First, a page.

October 31, 2014

Trial begins in killing of Coastal Carolina student

A Conway man’s trial began this week in the shooting death of a Coastal Carolina University student last year.

22-year-old Marquis McDonald is charged with murder and possession of a weapon during a crime in the death of 19-year-old Anthony Liddell of Bennettsville. Liddell was a sophomore majoring in sports medicine when he was shot three times at the University Place residential complex near the Conway campus in February 2013. Warrants issued at the time stated that McDonald admitted being present when Liddell was shot, but claims someone else fired the gun.

A murder count is also pending against another man, 24-year-old Stephon McLain. McLain’s trial is currently scheduled for a later date.

Authorities have not discussed a possible motive for the fatal shooting. McDonald’s attorney argued during a 2013 bond hearing that McLain tried to rob his client but Liddell intervened, leading to McLain shooting him. Prosecutors with the 15th Circuit Solicitor’s Office refute that story, however, believing that McDonald shot Liddell himself.

McDonald faces 30 years to life on the murder charge and 10-30 years on the weapons possession count, if convicted. Opening arguments began Monday morning.


Report: Clemson student struck by radar dish before falling to death on cruise ship


Kendall Wernet (Facebook)

Kendall Wernet (Facebook)

Clemson students are mourning the death of yet another classmate.

School officials confirmed in a release that 20-year-old Kendall Wernet of Arden, N.C., died in Florida on Monday after what appeared to be an accidental fall from the mast of a cruise ship.

Miami-Dade County Police said the vessel Carnival Ecstasy was returning to the Port of Miami when Wernet climbed its forward mast in a restricted area. The cruise line said Wernet fell the equivalent of two levels on the ship before hitting the deck. He was later pronounced dead at a nearby hospital.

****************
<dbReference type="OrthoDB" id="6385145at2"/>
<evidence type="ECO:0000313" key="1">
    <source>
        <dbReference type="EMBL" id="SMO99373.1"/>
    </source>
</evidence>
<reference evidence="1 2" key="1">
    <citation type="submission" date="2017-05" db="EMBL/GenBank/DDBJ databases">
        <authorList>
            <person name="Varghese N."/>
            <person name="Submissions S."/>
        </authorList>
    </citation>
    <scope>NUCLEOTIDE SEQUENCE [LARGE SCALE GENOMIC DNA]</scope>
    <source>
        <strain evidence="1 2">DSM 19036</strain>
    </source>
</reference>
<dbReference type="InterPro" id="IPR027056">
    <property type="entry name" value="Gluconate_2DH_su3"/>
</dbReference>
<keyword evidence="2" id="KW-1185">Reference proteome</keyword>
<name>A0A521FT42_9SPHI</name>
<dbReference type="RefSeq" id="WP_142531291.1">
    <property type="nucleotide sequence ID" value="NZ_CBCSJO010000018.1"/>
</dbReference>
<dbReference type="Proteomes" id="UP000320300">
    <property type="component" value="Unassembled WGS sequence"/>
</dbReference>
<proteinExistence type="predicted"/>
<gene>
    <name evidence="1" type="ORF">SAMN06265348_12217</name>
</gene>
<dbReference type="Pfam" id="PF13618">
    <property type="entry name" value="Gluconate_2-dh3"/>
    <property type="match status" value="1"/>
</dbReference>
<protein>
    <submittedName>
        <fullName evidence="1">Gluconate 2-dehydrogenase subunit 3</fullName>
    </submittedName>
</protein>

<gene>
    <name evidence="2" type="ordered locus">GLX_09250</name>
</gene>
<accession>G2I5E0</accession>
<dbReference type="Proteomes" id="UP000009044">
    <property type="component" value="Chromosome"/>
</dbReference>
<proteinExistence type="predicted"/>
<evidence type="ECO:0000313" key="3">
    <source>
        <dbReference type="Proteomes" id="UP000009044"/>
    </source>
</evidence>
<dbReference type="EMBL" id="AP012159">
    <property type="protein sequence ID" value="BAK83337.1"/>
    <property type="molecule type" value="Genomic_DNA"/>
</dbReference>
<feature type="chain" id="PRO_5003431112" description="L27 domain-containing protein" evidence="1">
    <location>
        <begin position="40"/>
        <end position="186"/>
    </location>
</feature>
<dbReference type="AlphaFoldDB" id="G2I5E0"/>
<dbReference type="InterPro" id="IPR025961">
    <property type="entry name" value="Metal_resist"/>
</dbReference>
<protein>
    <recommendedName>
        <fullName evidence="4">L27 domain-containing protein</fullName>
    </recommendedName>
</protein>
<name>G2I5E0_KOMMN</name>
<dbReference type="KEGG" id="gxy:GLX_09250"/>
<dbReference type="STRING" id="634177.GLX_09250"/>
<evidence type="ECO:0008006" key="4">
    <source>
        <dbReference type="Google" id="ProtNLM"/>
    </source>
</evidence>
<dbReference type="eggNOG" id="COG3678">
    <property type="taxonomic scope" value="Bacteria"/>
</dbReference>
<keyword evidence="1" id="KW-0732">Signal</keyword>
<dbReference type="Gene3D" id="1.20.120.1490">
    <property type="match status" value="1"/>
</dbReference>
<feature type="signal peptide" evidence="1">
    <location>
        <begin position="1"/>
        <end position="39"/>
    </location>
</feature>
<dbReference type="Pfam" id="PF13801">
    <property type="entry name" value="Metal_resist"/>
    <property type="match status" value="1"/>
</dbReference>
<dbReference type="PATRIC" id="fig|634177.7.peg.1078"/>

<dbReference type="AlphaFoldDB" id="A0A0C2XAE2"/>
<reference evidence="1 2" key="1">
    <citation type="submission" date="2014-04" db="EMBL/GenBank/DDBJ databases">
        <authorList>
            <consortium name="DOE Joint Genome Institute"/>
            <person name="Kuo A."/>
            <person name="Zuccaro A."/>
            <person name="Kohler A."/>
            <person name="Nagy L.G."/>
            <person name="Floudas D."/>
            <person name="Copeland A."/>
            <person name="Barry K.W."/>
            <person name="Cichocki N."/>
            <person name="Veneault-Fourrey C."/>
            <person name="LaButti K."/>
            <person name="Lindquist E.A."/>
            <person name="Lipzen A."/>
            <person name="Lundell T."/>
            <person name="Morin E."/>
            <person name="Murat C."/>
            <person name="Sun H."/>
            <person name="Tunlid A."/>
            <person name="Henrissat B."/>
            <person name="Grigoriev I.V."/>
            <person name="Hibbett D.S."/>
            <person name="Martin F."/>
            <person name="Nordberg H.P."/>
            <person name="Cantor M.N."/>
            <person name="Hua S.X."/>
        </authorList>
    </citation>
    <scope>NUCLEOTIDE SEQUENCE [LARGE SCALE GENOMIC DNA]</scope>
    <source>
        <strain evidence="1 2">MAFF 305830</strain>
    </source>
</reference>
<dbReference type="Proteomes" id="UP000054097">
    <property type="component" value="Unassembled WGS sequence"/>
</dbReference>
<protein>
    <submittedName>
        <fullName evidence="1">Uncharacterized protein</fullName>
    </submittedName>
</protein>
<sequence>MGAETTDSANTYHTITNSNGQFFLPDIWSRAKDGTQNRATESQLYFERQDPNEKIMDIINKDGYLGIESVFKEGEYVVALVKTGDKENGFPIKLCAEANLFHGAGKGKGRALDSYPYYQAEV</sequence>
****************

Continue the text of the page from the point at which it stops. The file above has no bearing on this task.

Police say there is no evidence of foul play, and all signs point to the death as an accident.

WYFF reported that Wernet had been invited on the cruise because he was considered a high achiever by the company Student Painters. Student Painters owner Steve Acorn said the Clemson student had joined four others on the top of the radar deck to watch the sunrise as the vessel came into Miami. He said Wernet was struck by a radar dish that began to turn while the group was standing on the platform. Acorn stressed that alcohol did not appear to have been involved.

He was also a member of the Young Entrepreneurs Across America and co-founded the youth coaching group The Driven Vision. He was also a member of Clemson’s Symphonic Band.

His death came almost exactly a week after another Clemson student, 19-year-old Tucker Hipps, also died from an apparent fall. Hipps’ body was found beneath two bridges over Lake Hartwell. Investigators in that case said it appeared Hipps fell behind on an early morning run for new members of a fraternity and somehow fell off the bridge after the other runners lost track of him. The Oconee County Coroner’s Office said Hipps had head injuries consistent with a fall.

Spartanburg cross-country coach charged with DUI while driving team

Spartanburg High School (Image: Spartanburg District 7)

Spartanburg High School (Image: Spartanburg District 7)

An assistant cross-country coach at Spartanburg High School has been relieved of her duties after her DUI arrest that occurred while she was driving several athletes to a meet in the Charleston area.

Spartanburg School District 7 said in a statement Monday that Dedra Kiser had been placed on administrative leave while the September 26 incident is investigated. District officials said Kiser was driving seven members of Spartanburg’s girls’ cross-country team to an event when she was pulled over by a state Highway Patrol trooper in North Charleston.

The trooper reported that he stopped the school district’s SUV after a Goose Creek police officer spotted it “swerving” on Interstate 26. The trooper said Kiser smelled of alcohol, but denied drinking. She failed a field sobriety test and refused to take a breathalyzer test, according to the incident report.

She was charged with driving under the influence and with child endangerment.